As mentioned earlier, here are the pretentious and cranky notes I wrote while walking around at the Tate Modern, to keep myself from getting too annoyed at the far more pretentious art. I think the idea originally was that I could eventually work them into essay form but who needs it? I’ve worked them into sentence form – that should be plenty.
The various thoughts informing these notes, as suggested in the previous entires here, were associated, in my mind, with my memory of a picture and caption from Move Closer by John Armstrong, a little book about art that made a strong impression on me and which I’m sure I’ve mentioned here before. Yup, there it is. Well, I just looked through the book and see that my memory has conflated and altered two different pictures and their captions. One is a photograph of a door (not this one) at the Palazzo Ducale in Urbino, with the caption “Teaches us what a door is, just as Cézanne or Chardin teach us what an apple is.” Then, elsewhere, he has a reproduction of this painting, and captions it “Visual contemplation involves seeing each individual object just as it is. This picture testifies to the love of that kind of looking.” Both are interesting captions as they stand, but in my memory I had mixed them, and thought that under the painting he had said something like “teaches us what it is to look.” Which false memory, in turn, was an impetus to my little thesis.
That misremembered caption seems to have been the departure point for my angry scribbles, which begin… now.
– Art teaches ways of seeing the world.
– Much of the recent work here offers only limited or non-functional ways. Modern art does not emanate from a living, active culture; it does not connect us to a way of life. Most of these works have no applicability other than escape or fantasy; fantasy with no function.
– [This is at least partially in reference to this work:] Album cover stylings: a make-believe mind. We get a rush of false experience for 20 seconds. Full-fledged sci-fi and fantasy strain to sustain this falseness as long and wide as possible. At least that is an aspiration in terms of craft: not to let the bubble burst. But this is art selling us the blatantly irrelevant.
– The curation would have it that all art is historical – the grand narrative as a justification. E.g. something like minimalism is described as a “response” to the opposite trend. But is this a philosophical response or merely a counter-ploy? What is the work attempting? What discourse can possibly be underway when the art has willfully divorced itself from human discourse, culture as it exists?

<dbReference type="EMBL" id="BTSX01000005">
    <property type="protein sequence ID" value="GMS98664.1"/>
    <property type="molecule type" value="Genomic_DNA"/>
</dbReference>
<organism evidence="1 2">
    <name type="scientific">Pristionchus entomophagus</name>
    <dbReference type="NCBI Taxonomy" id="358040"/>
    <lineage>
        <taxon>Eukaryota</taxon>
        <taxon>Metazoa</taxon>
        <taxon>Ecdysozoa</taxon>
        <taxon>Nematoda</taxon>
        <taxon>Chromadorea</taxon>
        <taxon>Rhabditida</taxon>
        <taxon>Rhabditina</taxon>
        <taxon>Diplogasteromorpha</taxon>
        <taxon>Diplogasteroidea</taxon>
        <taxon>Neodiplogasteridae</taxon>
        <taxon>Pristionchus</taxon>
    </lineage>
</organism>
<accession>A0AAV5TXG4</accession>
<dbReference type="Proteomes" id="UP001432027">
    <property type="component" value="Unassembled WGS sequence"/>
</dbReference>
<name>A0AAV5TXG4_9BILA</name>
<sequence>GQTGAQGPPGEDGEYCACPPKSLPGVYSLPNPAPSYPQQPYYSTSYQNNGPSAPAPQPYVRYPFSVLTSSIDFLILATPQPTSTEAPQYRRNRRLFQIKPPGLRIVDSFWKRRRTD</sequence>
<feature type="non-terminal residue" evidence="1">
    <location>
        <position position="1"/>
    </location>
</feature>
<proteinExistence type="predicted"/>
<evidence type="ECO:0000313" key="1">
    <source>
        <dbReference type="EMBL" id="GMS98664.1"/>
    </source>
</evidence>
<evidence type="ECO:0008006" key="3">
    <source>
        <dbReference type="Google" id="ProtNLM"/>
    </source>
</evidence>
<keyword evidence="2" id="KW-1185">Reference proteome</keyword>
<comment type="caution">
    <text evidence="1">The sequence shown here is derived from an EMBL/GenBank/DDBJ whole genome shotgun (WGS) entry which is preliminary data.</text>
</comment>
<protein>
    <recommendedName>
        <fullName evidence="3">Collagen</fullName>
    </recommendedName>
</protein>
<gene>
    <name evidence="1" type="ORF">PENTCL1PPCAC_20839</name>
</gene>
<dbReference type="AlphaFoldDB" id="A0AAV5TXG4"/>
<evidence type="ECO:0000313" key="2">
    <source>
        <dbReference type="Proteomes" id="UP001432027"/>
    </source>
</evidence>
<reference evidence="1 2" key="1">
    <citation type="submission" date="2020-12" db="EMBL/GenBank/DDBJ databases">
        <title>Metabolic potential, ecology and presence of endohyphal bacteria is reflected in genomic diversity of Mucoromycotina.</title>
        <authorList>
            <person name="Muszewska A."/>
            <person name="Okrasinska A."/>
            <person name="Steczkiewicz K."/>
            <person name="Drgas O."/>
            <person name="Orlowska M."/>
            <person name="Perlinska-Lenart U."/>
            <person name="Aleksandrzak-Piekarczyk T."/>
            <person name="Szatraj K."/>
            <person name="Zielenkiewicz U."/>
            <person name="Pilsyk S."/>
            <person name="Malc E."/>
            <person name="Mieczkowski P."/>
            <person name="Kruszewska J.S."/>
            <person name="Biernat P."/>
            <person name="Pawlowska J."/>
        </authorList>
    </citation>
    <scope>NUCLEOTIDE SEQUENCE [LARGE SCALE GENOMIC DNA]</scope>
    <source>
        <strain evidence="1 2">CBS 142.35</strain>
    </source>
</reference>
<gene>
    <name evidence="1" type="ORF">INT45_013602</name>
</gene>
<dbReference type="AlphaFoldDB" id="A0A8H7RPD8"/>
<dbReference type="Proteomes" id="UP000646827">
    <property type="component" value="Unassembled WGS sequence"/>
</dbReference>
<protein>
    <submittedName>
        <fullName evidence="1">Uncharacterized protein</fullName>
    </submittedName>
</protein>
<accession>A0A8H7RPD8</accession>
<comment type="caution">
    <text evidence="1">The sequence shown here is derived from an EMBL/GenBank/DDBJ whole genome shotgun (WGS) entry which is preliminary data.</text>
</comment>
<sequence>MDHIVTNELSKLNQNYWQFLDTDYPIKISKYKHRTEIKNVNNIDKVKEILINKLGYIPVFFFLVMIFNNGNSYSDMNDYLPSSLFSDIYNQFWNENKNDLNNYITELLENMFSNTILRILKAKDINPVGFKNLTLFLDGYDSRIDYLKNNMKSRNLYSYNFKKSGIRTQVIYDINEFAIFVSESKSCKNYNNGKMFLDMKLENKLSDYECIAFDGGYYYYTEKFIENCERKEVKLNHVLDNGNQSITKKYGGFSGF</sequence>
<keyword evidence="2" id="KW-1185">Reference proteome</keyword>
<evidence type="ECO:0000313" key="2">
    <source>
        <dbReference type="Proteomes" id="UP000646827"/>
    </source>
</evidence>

– Jorge Macchi: Incidental Music – [The work is made up of lines of text from news clippings about death, arranged so as to form sheet music, where gaps in the clippings are taken to indicate notes. The resulting (unplanned) music, a series of disconnected tones, can be heard on headphones nearby.] This is of course not a real way of thinking about the news – it is an imaginary way of thinking that does not exist. The work says “imagine if this were meaningful!” As does so much modern art.
– Earlier abstraction (say, up to 1950?) was a conscientious attempt to portray experience, abstracted. The abstractions were explorations of the nature of the brain, of experience. This is still a legitimate avenue. Kandinsky saw abstraction as a path to the spiritual in art. Brancusi said of this sculpture that he was attempting to portray the essence of a fish rather than a fish. In general, abstraction used to portray experiences or states of mind that exist, rather than states of mind that do not exist.
– As that guy said, as quoted in that piece I linked to that time, “a nonexistent point of view.” Modern art is overrun with the point of view that does not exist, that which can be built but not experienced. Or that thing I said, and I am still proud of myself for having said, in a music seminar in college, explaining what was to be resented about Philip Glass’ Einstein On the Beach: that it was easier to write than to listen to.